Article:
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ICASA IAS. Scaling up Treatment Delivery Programmes: Issues, Challenges & Best Practices Siobhan Crowley HIV Department WHO Geneva. % Pregnant women with HIV who received ARVs to reduce MTCT increased 2004-2007 - but 49% still received only single dose nevirapine.

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icasa ias

ICASA IAS

Scaling up Treatment Delivery Programmes: Issues, Challenges & Best Practices

Siobhan Crowley

HIV Department

WHO Geneva

slide3
% Pregnant women with HIV who received ARVs to reduce MTCT increased 2004-2007 - but 49% still received only single dose nevirapine

Percentage of pregnant women with HIV receiving ARVs for PMTCT in low- and middle-income countries

Distribution of ARV regimens, 2007

Towards Universal Access – Scaling up priority HIV/AIDS interventions in the health sector. WHO/UNAIDS/UNICEF, June 2008

slide4

Progress has been made

  • More children are receiving ART
  • Increased from 75,000 in 2005 to almost 200,000 in 2007
  • 19 of 20 countries with highest PMTCT burden are in sub-Saharan Africa
  • 90% of burden is in 20 countries
  • East,S and SE Asia increase coverage from 18% to 25% in 2008

Towards Universal Access: Scaling up priority HIV/AIDS interventions in the health sector, WHO/UNAIDS/UNICEF 2008

who a public health approach
WHO - A Public Health Approach

Goal

Maximize survival with improved quality of life

Principles:

  • Population-based approach
  • Evidence-based standards of care
  • Simplified standardised treatment regimens & patient monitoring
  • Decentralised and integrated service delivery
core elements of the a public health approach
Core elements of the a Public Health Approach
  • Comprehensive approach to HIV prevention, care and ART
  • Provider-initiated Testing and Counselling
  • Prevention for those who test negative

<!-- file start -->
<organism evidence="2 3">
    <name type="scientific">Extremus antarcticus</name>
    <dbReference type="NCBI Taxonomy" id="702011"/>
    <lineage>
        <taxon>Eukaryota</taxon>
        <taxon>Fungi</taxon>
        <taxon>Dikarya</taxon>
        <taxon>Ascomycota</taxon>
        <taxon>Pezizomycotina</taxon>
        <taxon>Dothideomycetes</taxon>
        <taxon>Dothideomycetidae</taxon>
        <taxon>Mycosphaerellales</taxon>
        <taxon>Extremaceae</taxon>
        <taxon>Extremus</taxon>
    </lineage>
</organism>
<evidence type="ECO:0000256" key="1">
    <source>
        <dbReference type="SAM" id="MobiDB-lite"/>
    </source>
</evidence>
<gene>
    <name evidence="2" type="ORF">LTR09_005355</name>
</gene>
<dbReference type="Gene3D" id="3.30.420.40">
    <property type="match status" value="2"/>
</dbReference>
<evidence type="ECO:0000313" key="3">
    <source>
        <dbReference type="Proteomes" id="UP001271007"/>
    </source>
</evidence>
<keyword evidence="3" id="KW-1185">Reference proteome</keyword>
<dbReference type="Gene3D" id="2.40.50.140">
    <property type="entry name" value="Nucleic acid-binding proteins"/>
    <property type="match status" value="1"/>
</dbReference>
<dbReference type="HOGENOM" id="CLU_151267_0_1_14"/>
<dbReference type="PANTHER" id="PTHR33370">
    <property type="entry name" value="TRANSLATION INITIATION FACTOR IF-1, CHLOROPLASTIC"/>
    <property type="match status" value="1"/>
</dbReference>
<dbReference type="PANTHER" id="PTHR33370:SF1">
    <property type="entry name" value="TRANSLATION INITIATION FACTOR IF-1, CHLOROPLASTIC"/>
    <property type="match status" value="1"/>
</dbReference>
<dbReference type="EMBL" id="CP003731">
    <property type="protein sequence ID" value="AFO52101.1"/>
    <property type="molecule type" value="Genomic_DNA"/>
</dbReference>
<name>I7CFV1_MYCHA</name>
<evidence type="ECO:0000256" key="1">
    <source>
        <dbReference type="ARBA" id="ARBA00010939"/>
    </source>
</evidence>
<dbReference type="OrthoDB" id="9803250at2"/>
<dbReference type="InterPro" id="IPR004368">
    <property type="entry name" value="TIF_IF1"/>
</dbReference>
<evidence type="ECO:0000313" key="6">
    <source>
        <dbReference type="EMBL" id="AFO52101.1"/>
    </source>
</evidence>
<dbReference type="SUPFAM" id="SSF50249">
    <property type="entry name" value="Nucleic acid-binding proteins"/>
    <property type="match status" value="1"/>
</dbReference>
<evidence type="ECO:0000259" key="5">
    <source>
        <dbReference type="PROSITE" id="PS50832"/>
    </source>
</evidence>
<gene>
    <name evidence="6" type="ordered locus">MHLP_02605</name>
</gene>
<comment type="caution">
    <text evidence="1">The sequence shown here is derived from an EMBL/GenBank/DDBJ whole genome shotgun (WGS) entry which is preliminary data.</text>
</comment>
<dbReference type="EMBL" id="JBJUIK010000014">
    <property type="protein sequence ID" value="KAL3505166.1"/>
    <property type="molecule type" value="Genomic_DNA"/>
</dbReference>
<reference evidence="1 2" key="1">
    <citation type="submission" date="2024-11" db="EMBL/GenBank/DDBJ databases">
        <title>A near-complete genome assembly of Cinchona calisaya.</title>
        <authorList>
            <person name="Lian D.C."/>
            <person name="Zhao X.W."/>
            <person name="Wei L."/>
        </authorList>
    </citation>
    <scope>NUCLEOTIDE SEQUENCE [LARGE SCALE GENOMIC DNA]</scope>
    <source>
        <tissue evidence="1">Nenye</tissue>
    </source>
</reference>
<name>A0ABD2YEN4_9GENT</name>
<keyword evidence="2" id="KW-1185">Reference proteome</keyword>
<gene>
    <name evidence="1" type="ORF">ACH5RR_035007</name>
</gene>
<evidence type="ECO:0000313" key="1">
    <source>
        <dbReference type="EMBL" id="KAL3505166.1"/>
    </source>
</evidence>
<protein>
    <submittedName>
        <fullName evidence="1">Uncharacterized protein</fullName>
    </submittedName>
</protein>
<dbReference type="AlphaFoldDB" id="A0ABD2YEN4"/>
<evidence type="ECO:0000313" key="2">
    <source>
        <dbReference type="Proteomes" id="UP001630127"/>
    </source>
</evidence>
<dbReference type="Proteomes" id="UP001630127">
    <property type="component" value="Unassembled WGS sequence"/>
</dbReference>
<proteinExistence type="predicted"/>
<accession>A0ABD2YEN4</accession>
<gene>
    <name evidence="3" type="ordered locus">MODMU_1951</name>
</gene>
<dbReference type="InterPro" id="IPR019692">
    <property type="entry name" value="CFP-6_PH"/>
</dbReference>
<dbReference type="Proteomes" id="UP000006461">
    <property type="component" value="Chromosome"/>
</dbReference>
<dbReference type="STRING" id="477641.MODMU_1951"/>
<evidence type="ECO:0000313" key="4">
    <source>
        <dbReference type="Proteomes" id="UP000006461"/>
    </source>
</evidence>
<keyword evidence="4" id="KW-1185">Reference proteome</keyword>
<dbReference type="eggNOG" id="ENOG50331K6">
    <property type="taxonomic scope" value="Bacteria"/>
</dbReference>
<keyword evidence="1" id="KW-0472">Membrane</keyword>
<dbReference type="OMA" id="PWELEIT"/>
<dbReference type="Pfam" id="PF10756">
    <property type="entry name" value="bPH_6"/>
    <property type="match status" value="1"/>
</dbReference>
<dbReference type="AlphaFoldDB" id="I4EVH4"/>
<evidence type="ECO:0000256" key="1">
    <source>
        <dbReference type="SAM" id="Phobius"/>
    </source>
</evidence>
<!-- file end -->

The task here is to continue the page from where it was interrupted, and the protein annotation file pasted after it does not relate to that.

• Positive prevention for those who test positive
  • Pre-ART care for those who do not need ART immediately
  • Continuum of care
  • Decentralised and integrated service delivery
  • Treatment literacy, adherence and chronic care
  • Simplified clinical monitoring & basic laboratory
harmonised art policy guidance
Harmonised ART Policy Guidance

IMAI/IMCI Implementation tools

audience for who guidelines
Audience for WHO guidelines
  • Primarily national planners and policy makers engaged in public sector ART and in target-setting
    • Which ARVs to make available in public sector for

first and second-line regimens

    • How to use: the four Ss of clinical management:

when to start, substitute, switch and stop

  • Care implementers - basic knowledge to use ARVs effectively according to national policy recommendations
  • Trainers, M&E experts – to design appropriate tools and materials to support national policy recommendations
issues for when to start
Issues for -when to start

Earlier initiation of adult ART with CD4 350 – 500

  • Reduced non AIDS events from cohort data not RCTs, and in industrialised settings
  • May further reduce HIV transmission
  • ? Feasibility of CD4 dependent strategy
  • No\'s - estimates for disease burden rise > 30%
  • Associated costs
  • Health systems demands – increase # providers/sites